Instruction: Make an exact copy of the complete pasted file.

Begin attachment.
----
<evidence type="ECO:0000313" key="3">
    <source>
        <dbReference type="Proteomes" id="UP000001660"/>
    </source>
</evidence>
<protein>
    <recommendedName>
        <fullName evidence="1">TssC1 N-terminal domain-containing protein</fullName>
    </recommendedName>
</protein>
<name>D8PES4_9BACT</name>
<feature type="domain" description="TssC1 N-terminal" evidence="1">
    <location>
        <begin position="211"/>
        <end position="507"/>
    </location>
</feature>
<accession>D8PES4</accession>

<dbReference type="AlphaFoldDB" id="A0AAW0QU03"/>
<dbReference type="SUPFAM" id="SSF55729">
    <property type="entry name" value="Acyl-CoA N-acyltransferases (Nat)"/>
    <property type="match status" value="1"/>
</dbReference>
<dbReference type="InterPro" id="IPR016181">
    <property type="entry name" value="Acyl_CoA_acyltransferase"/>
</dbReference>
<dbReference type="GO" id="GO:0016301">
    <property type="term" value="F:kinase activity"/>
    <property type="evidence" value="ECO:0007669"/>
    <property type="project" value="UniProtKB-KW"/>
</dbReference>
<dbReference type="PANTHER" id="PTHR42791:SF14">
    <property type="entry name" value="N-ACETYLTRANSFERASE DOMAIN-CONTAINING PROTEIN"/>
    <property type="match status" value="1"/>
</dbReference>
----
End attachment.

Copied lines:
<evidence type="ECO:0000313" key="3">
    <source>
        <dbReference type="Proteomes" id="UP000001660"/>
    </source>
</evidence>
<protein>
    <recommendedName>
        <fullName evidence="1">TssC1 N-terminal domain-containing protein</fullName>
    </recommendedName>
</protein>
<name>D8PES4_9BACT</name>
<feature type="domain" description="TssC1 N-terminal" evidence="1">
    <location>
        <begin position="211"/>
        <end position="507"/>
    </location>
</feature>
<accession>D8PES4</accession>

<dbReference type="AlphaFoldDB" id="A0AAW0QU03"/>
<dbReference type="SUPFAM" id="SSF55729">
    <property type="entry name" value="Acyl-CoA N-acyltransferases (Nat)"/>
    <property type="match status" value="1"/>
</dbReference>
<dbReference type="InterPro" id="IPR016181">
    <property type="entry name" value="Acyl_CoA_acyltransferase"/>
</dbReference>
<dbReference type="GO" id="GO:0016301">
    <property type="term" value="F:kinase activity"/>
    <property type="evidence" value="ECO:0007669"/>
    <property type="project" value="UniProtKB-KW"/>
</dbReference>
<dbReference type="PANTHER" id="PTHR42791:SF14">
    <property type="entry name" value="N-ACETYLTRANSFERASE DOMAIN-CONTAINING PROTEIN"/>
    <property type="match status" value="1"/>
</dbReference>